Why is it so hard to say these 3 words?
Is it pride? ego? or an attempt to save face?
During my time as a SIFE presenter, competition judges would ask me a number of questions about my team, projects, results, etc. – and I was required to know the answer. If I didn’t…well then I was pretty good at thinking on my feet (what some people call the BS generator!). Pretty soon after consistent reinforcement, the mindset of always having to give an answer became my reality.
But there are times when all you need to do: is shut up, say you don’t know and listen.
This past summer I had a great meeting with someone from the consulting industry who was helping me prepare for an interview. Sitting in a coffeeshop, he asked me “If you were asked a question like, how many pounds of coffee this place goes through in a day – do you know how’d you answer the question?”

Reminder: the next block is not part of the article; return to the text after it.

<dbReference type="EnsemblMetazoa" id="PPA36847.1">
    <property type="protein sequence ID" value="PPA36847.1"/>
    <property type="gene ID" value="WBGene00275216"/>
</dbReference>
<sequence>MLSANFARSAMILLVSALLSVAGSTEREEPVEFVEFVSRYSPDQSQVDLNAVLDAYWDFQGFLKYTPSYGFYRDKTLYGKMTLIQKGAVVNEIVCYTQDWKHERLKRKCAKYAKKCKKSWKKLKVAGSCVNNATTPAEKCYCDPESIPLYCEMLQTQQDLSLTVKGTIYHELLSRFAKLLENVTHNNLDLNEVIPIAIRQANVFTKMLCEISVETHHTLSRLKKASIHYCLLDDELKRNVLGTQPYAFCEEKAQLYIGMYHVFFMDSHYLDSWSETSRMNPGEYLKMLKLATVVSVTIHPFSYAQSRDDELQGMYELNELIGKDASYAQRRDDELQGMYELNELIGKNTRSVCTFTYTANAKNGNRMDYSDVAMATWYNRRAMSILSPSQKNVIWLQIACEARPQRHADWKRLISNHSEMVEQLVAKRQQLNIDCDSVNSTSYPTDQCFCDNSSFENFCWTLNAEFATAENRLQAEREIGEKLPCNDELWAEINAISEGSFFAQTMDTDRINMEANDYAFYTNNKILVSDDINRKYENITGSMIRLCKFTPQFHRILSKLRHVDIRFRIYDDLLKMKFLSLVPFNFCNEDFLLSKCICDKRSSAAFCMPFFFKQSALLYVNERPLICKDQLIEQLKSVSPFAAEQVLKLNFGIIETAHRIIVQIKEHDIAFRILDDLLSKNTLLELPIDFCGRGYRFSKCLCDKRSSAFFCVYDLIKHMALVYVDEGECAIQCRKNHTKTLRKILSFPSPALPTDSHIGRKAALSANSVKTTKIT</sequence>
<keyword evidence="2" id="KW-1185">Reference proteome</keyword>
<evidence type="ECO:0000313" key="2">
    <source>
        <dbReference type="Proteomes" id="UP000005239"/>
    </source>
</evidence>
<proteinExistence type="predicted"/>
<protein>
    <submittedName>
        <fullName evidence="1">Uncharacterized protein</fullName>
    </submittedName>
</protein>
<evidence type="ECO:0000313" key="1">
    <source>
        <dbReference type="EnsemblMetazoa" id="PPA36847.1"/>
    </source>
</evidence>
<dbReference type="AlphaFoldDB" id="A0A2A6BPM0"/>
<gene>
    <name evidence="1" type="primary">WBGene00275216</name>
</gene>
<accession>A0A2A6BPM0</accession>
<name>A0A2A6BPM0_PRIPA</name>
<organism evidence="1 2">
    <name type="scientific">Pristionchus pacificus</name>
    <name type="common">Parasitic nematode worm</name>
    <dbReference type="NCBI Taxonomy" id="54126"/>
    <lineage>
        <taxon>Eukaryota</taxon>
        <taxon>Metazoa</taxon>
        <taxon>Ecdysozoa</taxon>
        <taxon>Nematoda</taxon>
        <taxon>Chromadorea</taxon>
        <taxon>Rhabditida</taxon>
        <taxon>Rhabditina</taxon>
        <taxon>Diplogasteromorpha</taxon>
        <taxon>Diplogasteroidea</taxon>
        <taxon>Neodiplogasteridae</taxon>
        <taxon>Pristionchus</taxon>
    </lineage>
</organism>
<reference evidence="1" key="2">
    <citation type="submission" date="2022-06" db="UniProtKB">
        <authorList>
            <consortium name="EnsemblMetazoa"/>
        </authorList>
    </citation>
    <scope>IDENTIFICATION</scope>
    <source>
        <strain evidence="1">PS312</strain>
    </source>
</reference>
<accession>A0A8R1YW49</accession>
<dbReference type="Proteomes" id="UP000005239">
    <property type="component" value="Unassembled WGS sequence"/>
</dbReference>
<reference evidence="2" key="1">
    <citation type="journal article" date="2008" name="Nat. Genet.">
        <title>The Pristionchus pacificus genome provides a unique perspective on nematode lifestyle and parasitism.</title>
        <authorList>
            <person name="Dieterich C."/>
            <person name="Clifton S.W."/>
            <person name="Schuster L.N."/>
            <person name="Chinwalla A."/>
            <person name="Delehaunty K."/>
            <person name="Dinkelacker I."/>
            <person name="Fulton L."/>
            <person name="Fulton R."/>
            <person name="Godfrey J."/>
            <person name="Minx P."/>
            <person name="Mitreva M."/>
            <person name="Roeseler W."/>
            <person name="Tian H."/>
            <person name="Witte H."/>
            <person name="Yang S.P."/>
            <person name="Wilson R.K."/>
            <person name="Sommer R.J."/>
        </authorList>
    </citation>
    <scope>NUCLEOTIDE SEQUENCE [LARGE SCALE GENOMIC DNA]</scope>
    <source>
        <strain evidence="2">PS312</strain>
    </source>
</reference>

I didn’t. Instead of telling him that, I made something up about various estimates I would make, factor in a few other variables, use some big words, blah blah blah.
“Ok, so you don’t know.”
He made me realize something important: I’m not perfect, I don’t and won’t have all the answers – and in cases like this: it’s OK. This wasn’t the real interview and last I checked, I had asked for this meeting to get help; not to prove something. The more time I spent pretending to know, the more I was taking away from listening to the answer that would help me. It’s important to recognize the audience you’re dealing with. I could have argued that my answer was correct and at that moment made up my mind that anyone who disagreed with me was wrong – but that would be insulting the time he took after his long work day to meet me. He wasn’t being paid to be here and my being prepared for the interview was of no consequence to him. Often times the audience giving us advice/feedback does so for our own good. You may not agree with everything they have to say – but you owe them your patience to hear them out, process what they’re saying and take from it what you will.
Moral of the story? Shut up, say you don’t know and listen: It’ll be worth your while.